Endangered species of New Zealand

Bats - pekapeka

Bats are New Zealand's only native land mammals and all 3 species are threatened with extinction.

Common page

Greater short-tailed bat (Mystacina robusta)

Greater short-tailed bats are thought to be extinct, last seen when caught in a mist net on Solander Island in April 1967.

Lesser short-tailed bat (Mystacina tuberculata)

The lesser short-tailed bat has a relationship with the rare plant, woodrose (pua reinga) and as the bats move around lapping up its nectar they pollinate the woodrose " pua o te reinga" Dactylanthus taylorii. There are three sub-species of lesser short tailed bat.

Long-tailed bat © NHC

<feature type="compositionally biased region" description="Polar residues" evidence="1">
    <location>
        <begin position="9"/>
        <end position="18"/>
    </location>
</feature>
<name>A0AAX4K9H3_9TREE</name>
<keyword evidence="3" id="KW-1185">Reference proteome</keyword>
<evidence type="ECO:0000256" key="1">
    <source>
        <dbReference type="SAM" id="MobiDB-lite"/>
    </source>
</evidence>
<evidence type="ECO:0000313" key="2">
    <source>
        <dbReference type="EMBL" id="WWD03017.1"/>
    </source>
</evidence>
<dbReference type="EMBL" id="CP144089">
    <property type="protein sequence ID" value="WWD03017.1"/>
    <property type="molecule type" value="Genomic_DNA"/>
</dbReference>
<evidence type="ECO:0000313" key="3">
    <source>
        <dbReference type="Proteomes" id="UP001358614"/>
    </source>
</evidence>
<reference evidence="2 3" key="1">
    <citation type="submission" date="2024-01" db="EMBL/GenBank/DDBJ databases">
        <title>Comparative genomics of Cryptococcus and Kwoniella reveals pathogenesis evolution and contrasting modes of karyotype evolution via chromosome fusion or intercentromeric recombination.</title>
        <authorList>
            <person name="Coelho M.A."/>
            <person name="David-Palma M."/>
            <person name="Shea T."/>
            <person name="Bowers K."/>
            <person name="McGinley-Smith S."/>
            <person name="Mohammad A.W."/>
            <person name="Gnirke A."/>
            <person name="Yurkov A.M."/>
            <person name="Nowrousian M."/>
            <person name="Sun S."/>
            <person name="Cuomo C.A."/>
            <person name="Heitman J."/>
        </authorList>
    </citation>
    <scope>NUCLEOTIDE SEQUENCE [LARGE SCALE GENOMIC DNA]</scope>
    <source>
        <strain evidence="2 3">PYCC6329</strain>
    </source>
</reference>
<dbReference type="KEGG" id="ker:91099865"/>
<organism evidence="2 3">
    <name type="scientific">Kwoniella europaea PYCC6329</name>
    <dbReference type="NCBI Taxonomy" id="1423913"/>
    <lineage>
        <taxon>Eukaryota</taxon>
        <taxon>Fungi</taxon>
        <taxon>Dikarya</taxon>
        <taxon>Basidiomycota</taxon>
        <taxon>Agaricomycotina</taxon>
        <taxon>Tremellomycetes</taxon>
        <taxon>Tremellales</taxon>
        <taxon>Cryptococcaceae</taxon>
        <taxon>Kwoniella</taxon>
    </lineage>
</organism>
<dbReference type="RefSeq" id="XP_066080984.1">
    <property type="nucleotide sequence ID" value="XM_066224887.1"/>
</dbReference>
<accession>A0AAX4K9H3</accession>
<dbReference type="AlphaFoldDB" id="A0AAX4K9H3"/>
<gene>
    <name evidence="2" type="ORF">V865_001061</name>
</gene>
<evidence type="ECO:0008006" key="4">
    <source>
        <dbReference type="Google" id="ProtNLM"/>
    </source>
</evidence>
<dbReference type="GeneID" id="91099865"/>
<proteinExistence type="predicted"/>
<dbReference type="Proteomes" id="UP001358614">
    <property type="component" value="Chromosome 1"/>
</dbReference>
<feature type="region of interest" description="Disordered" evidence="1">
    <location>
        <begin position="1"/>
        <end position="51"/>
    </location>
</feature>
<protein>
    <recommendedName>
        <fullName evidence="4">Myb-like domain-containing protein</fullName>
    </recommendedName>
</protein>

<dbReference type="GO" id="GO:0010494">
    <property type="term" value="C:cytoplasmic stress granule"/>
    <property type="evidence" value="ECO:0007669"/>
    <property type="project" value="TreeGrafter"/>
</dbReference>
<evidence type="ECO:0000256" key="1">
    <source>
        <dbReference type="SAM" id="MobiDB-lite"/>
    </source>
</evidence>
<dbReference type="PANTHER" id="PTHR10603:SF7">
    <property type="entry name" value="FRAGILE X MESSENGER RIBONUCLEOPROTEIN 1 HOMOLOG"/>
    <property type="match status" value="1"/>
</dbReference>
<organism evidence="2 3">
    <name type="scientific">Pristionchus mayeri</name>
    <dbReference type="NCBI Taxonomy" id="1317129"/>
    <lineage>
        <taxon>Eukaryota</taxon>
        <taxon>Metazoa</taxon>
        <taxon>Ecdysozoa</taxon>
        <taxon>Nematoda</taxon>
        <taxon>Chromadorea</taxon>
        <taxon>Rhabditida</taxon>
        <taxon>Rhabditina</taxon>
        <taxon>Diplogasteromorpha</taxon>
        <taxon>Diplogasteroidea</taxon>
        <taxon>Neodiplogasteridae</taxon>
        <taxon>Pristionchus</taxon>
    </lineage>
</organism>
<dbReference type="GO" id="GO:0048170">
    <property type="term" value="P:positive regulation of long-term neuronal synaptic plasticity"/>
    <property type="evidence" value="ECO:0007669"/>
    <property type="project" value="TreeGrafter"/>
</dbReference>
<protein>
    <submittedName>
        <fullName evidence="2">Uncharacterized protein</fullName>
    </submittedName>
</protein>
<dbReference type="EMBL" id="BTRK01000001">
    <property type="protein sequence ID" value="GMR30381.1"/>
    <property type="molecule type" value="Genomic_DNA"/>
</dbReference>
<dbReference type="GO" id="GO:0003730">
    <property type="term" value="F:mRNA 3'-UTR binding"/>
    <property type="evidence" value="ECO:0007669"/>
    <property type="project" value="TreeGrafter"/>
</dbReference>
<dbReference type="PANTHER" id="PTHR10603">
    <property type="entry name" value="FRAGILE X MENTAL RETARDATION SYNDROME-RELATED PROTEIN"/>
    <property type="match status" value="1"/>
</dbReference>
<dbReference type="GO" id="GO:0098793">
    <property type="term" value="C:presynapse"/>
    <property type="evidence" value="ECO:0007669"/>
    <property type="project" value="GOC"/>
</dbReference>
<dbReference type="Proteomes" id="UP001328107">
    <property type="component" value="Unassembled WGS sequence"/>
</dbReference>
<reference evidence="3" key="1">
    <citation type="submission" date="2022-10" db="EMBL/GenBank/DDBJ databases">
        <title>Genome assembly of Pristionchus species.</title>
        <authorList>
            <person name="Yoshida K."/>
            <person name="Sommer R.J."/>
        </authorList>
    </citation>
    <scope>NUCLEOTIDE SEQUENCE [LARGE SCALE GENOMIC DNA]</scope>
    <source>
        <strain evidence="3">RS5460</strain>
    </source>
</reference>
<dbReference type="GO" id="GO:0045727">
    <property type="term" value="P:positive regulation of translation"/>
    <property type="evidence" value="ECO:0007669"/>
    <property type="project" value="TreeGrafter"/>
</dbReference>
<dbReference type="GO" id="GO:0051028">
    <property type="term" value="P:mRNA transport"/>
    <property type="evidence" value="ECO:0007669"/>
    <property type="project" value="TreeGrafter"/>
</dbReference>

New Zealand lesser short-tailed bats are the woodrose's only pollinator and are the last surviving species in the Mystacina genus of bat. Another unique relationship our lesser short-tailed bat has is with the New Zealand bat-fly which is completely dependant on its host - the lesser short-tailed bat. According to Morris and Balance (2008) a recent survey found no long-tailed bats in 13 of 15 locations that it had been found in the early 1990s. The lesser short-tailed bat has no tail, is larger, and less often seen as it comes out well after dark.

 

Long-tailed bat (Chalinolobus tuberculatus)

The long-tailed bat, as seen in the first video below, weighs 7 -10 grams at maturity and has a wingspan of about 260mm. Their diet includes insects & nectar. The long-tailed bat is sometimes referred to as the fantail of the night due to its similar unpredictable flight pattern. In proverb, the Maori refer to bats as pekapeka and associate them with the mythical bird of the night, hokioi, and with band news. They were once found in massive colonies and even roosted under Avon River bridges of Christchurch City.